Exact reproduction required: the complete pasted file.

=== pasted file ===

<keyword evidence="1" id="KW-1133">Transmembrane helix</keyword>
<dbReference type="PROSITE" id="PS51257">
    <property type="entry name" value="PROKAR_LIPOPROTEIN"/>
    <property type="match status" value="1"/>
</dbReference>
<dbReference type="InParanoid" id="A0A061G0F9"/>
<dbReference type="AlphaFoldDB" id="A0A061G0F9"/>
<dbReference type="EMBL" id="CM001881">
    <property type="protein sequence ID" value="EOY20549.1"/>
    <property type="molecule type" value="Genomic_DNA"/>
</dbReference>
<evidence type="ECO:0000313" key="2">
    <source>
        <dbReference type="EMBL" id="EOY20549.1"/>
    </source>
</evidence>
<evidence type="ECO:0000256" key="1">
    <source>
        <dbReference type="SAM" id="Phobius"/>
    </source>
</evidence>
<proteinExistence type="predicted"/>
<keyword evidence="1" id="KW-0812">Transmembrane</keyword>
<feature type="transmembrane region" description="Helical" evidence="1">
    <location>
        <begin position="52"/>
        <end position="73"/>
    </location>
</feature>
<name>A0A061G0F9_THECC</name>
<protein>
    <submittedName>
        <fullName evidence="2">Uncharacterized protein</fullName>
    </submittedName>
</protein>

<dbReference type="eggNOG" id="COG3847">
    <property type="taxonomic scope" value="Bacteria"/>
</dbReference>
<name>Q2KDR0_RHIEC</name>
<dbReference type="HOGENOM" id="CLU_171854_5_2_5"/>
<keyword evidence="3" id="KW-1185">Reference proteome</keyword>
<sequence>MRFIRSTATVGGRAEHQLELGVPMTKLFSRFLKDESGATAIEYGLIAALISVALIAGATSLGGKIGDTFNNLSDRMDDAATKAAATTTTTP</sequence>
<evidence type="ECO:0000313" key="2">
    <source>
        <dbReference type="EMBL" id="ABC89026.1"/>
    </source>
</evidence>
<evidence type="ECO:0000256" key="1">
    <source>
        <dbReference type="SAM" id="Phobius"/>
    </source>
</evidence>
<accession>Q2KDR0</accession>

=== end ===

<keyword evidence="1" id="KW-1133">Transmembrane helix</keyword>
<dbReference type="PROSITE" id="PS51257">
    <property type="entry name" value="PROKAR_LIPOPROTEIN"/>
    <property type="match status" value="1"/>
</dbReference>
<dbReference type="InParanoid" id="A0A061G0F9"/>
<dbReference type="AlphaFoldDB" id="A0A061G0F9"/>
<dbReference type="EMBL" id="CM001881">
    <property type="protein sequence ID" value="EOY20549.1"/>
    <property type="molecule type" value="Genomic_DNA"/>
</dbReference>
<evidence type="ECO:0000313" key="2">
    <source>
        <dbReference type="EMBL" id="EOY20549.1"/>
    </source>
</evidence>
<evidence type="ECO:0000256" key="1">
    <source>
        <dbReference type="SAM" id="Phobius"/>
    </source>
</evidence>
<proteinExistence type="predicted"/>
<keyword evidence="1" id="KW-0812">Transmembrane</keyword>
<feature type="transmembrane region" description="Helical" evidence="1">
    <location>
        <begin position="52"/>
        <end position="73"/>
    </location>
</feature>
<name>A0A061G0F9_THECC</name>
<protein>
    <submittedName>
        <fullName evidence="2">Uncharacterized protein</fullName>
    </submittedName>
</protein>

<dbReference type="eggNOG" id="COG3847">
    <property type="taxonomic scope" value="Bacteria"/>
</dbReference>
<name>Q2KDR0_RHIEC</name>
<dbReference type="HOGENOM" id="CLU_171854_5_2_5"/>
<keyword evidence="3" id="KW-1185">Reference proteome</keyword>
<sequence>MRFIRSTATVGGRAEHQLELGVPMTKLFSRFLKDESGATAIEYGLIAALISVALIAGATSLGGKIGDTFNNLSDRMDDAATKAAATTTTTP</sequence>
<evidence type="ECO:0000313" key="2">
    <source>
        <dbReference type="EMBL" id="ABC89026.1"/>
    </source>
</evidence>
<evidence type="ECO:0000256" key="1">
    <source>
        <dbReference type="SAM" id="Phobius"/>
    </source>
</evidence>
<accession>Q2KDR0</accession>